Darlene Breaux, John Nguyen, and Jennifer Key won easily. Position 7 will have a run-off, though, between Natasha Butler and Janet Spurlock, each earning 38%. So, let’s hope for more excitement to attract plenty of more voters in this one. [EDITOR’S NOTE:  Natasha Butler was the top vote-getter and the win goes to that person without a run-off. CONGRATULATIONS TO ALIEF ISD’s Board of Trustees who were sworn in on November 28, 2017.]

HCC

My HCC trustee, Robert Glaser, cruised to victory despite a challenge from the far-right. Glaser has done a great job and his commitment to transparency is still greatly needed. Carolyn Evans-Shabazz beat two challengers with 73%. And there will be a run-off in District IX between Pretta VanDible Stallworth and Gene Pack.

City of Houston

Looks like Houstonians were willing to support all of the bonds. Over 70% of the vote was earned by all of them. Good. Houston needed this injection of funds to add some vital infrastructure.

More To Come

Well, school board elections are probably the most important races in which we can participate. Especially in the Houston area where decisions affecting over 200,000-plus students come into play. While many make this a race about credentials, the bottom line is that we need to support those who have the best interests of the kids in mind, whether they work in education or they serve the community in some other way. And whether they’ve lived in the area all of their lives or transplanted here and hit the ground running. Seriously, you won’t attract support from transplants with “born and raised” statements. Theoretical expertise is nothing if you can’t earn buy-in from voters. So, for those voting in run-offs, study the candidates, study what you want out of your school district, study what you’re getting  from your school district (beyond your tax bill), and pick your candidate.

ELECTIONS

And, with the delays coming from the election office, I think we need to start using #HireDianeTrautman instead of the other thing about firing the current occupant.

Election 2017 Begins Today!

Early voting for the 2017 election begins today. You get to vote on state constitutional amendments, school and college board elections, bonds, and probably other important stuff. This kind of election is the kind to which no one shows up–or, a small percentage of the voting population shows up. Some say your vote counts many times more than usual. I’m thinking democracy is in danger when so few show up and a lot is on the line.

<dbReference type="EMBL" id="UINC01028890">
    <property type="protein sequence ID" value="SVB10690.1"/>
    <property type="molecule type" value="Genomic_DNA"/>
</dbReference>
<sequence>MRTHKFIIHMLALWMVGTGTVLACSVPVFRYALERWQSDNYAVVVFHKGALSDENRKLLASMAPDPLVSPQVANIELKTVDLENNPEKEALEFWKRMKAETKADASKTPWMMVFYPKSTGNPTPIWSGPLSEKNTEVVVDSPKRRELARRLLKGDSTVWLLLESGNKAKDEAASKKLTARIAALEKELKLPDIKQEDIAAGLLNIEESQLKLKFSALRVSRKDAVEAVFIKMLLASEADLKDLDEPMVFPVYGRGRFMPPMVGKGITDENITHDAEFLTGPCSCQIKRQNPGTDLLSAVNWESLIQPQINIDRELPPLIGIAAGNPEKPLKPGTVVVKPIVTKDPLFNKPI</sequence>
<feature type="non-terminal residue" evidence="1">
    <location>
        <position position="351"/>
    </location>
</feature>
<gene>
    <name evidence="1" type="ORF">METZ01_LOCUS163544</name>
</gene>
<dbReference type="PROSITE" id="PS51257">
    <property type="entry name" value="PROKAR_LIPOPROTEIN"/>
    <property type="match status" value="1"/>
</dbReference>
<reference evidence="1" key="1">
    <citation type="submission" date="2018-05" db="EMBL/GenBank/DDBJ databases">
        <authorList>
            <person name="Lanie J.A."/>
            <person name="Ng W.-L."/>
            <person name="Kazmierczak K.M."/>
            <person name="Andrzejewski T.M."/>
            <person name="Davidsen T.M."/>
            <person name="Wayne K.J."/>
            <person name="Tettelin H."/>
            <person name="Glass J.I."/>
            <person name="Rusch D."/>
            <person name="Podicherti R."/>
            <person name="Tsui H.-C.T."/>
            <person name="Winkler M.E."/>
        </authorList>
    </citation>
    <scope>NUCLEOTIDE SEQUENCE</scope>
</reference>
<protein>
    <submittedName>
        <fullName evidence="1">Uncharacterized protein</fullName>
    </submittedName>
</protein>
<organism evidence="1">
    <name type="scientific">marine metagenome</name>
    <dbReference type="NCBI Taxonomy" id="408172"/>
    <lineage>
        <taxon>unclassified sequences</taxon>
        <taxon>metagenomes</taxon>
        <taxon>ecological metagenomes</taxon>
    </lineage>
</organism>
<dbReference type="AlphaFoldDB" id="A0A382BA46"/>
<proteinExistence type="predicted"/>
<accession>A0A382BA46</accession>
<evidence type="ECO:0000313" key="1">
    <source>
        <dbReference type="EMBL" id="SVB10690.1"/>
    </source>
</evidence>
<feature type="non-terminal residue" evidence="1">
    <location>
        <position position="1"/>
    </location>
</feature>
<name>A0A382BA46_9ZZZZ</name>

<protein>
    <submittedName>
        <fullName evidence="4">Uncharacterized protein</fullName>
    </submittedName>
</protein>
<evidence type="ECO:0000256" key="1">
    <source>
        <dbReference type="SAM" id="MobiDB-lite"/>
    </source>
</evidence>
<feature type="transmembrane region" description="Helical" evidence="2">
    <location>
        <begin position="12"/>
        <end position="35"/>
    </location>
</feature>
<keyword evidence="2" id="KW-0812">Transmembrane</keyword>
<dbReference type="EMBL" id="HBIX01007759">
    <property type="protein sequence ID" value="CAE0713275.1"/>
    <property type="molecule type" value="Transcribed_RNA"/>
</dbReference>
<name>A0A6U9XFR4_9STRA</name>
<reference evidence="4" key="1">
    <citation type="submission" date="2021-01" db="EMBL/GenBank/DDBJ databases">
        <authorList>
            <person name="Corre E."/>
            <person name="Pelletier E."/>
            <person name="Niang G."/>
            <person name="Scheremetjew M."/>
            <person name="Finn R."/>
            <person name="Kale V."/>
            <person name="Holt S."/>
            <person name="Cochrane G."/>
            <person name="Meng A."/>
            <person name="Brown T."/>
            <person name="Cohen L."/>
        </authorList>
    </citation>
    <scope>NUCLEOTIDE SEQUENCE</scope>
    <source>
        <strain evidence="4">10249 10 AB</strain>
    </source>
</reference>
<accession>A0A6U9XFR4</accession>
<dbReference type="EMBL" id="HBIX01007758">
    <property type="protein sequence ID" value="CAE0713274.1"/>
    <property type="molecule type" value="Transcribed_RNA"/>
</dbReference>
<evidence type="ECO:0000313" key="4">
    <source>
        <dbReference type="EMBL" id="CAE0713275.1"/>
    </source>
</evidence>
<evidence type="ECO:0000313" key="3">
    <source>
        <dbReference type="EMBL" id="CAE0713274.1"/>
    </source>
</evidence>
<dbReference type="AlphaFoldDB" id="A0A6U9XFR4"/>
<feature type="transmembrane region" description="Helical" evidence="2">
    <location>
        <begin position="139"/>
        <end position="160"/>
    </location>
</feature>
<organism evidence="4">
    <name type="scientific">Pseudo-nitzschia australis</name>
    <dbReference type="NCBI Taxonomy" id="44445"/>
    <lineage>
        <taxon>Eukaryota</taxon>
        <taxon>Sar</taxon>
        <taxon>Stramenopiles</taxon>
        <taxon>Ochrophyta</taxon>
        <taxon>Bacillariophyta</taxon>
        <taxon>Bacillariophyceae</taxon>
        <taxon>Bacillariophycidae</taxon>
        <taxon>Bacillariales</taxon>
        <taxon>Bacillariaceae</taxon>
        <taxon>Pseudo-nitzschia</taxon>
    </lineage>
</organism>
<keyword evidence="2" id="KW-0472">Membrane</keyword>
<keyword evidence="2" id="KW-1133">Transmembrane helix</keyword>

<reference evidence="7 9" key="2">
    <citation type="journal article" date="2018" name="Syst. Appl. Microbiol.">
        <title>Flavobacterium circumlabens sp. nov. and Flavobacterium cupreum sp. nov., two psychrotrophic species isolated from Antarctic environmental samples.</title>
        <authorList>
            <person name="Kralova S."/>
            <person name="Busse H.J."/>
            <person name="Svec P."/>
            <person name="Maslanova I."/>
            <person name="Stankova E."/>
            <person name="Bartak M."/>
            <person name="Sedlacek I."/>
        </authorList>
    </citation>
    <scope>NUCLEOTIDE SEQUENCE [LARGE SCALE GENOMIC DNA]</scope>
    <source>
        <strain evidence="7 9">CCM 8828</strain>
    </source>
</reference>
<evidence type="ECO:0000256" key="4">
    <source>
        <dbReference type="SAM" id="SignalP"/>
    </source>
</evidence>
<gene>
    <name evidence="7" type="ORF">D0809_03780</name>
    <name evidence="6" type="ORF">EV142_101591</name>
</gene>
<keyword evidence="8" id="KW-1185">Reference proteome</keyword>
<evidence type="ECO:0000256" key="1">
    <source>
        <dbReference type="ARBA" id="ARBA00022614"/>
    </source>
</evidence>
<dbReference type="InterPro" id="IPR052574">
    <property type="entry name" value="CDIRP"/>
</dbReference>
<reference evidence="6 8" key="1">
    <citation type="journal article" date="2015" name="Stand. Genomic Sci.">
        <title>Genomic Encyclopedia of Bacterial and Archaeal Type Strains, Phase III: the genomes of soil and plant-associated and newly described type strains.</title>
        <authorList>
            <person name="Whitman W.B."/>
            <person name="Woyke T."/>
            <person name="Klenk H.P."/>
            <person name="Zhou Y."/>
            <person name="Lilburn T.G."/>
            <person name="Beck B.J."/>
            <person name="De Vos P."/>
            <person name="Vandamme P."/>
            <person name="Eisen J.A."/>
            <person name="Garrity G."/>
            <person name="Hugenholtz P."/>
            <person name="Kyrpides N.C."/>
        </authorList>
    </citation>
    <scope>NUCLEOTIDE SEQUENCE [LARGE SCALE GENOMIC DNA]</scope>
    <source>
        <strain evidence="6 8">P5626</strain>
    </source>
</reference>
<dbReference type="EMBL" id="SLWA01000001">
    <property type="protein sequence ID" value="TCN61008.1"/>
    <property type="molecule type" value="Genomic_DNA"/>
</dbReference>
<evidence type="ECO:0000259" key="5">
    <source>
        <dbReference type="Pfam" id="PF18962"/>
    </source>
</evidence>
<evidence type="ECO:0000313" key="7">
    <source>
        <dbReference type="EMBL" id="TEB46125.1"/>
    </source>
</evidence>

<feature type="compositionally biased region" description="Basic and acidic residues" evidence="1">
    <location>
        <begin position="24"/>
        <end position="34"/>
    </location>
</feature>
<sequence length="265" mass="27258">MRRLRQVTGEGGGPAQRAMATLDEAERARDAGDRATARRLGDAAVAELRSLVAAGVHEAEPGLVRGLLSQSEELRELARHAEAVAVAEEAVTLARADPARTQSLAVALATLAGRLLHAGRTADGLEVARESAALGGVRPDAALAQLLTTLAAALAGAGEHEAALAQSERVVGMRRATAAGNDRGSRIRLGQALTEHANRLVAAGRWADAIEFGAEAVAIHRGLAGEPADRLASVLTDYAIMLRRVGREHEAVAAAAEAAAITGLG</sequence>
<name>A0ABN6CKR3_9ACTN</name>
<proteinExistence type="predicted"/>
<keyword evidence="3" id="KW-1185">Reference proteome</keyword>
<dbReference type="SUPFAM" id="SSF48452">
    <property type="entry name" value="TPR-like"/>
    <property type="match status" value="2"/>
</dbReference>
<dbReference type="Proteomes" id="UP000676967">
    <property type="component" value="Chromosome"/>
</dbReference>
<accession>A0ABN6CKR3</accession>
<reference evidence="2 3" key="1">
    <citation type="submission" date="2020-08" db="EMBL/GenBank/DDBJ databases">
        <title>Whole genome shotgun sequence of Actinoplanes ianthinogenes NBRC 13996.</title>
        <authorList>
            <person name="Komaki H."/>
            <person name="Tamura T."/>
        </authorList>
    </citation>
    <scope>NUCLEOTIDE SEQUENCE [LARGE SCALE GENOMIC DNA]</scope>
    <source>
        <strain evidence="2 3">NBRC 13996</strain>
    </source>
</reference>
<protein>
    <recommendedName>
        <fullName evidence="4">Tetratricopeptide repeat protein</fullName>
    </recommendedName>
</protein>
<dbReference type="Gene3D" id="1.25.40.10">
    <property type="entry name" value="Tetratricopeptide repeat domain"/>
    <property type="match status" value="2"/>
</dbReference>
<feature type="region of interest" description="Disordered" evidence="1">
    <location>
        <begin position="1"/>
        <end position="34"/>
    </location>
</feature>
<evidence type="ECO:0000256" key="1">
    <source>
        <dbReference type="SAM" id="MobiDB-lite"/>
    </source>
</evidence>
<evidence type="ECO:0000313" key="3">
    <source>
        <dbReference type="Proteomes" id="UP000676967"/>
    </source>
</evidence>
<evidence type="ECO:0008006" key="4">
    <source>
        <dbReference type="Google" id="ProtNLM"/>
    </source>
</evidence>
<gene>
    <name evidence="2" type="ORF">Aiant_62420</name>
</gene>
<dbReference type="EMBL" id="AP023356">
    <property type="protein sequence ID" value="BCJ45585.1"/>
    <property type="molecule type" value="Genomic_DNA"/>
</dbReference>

Anyway…

ALIEF ISD

I did a small write-up about Alief ISD, since I live in it. My picks are as follows:  Position 4-Jesus Zamora; Position 5-NO PICK; Position 6-Jennifer Key; and Position 7-Natasha Butler. It’ll be good to see new faces on the Alief school board.

STATE AMENDMENTS

As far as the state amendments go, I can’t say any of them jump out at me. You see political expediency, playing of tax-cutting favorites with certain groups, benefits for the banking industry, and one particular item about political appointments. One in particular even sets up rules on when and how people can challenge the constitutionality of a law. The easiest thing for me is just to vote against everything. You do what you want.

Houston Bonds

The City of Houston is having a bond election. You can check out Lift Up Houston to read up on the pension obligation bonds to save the police pension, and the big dollar items ($490 million) the City needs to provide services to its population–fire station and police upgrades, parks, multi-service centers, etc.

The easiest thing is to vote FOR all of them. I may wait a few minutes on Prop A (Pension bonds) before clicking FOR (or not clicking anything)–since we were made to wait on joining the SB4 lawsuit on account of the pension stuff. Too bad I can’t postpone for two weeks. I’ll decide what to do when I walk up to the E-Slate.

HCC

My current HCC Trustee (District V) is Robert Glaser. He needs to get re-elected.

HISD

I don’t live in Houston ISD, but I certainly have a few favorite candidates: District I should vote Monica Flores Richart; District VI would be smart to keep Holly Flynn Vilaseca; District VII should keep Anne Sung; District V has a good candidate in Sue Dimenn Deigaard; and I’ll go with Jesse Rodriguez in District III.

Now, the League of Women Voters has a good resource in their voter guide to help you decide on amendments and candidates. Read up on the items on the ballot.

Find your early voting location here. Find your sample ballot here.

Get to it!

Houston Food Bank Food and Resource Fairs – Various Locations

Beginning September 5, 2017, Houston Food Bank and South Texas Dental will be hosting Food and Resource Fairs across the Houston area to assist those affected by Harvey.

Click on image to enlarge:

9/2/17: City of Houston’s Latest Announcements

The City of Houston has sent out a few announcements regarding Harvey recovery and assistance efforts.

Houston Health Department Opens WIC Sites at GRB Shelter, Walmart Stores in Response to Harvey (link)

Houston Water Needs Public’s Help:  Zip Codes Affecte d by Impacted Water Treatment Plants in West Houston. (link)

HOUSTON PUBLIC LIBRARY OPENS 19 LOCATIONS TO HELP HOUSTONIANS REBUILD (link)

Debris Collection Notice–Move Your Cars When Solid Waste Mgt is in Your Neighborhood. (link)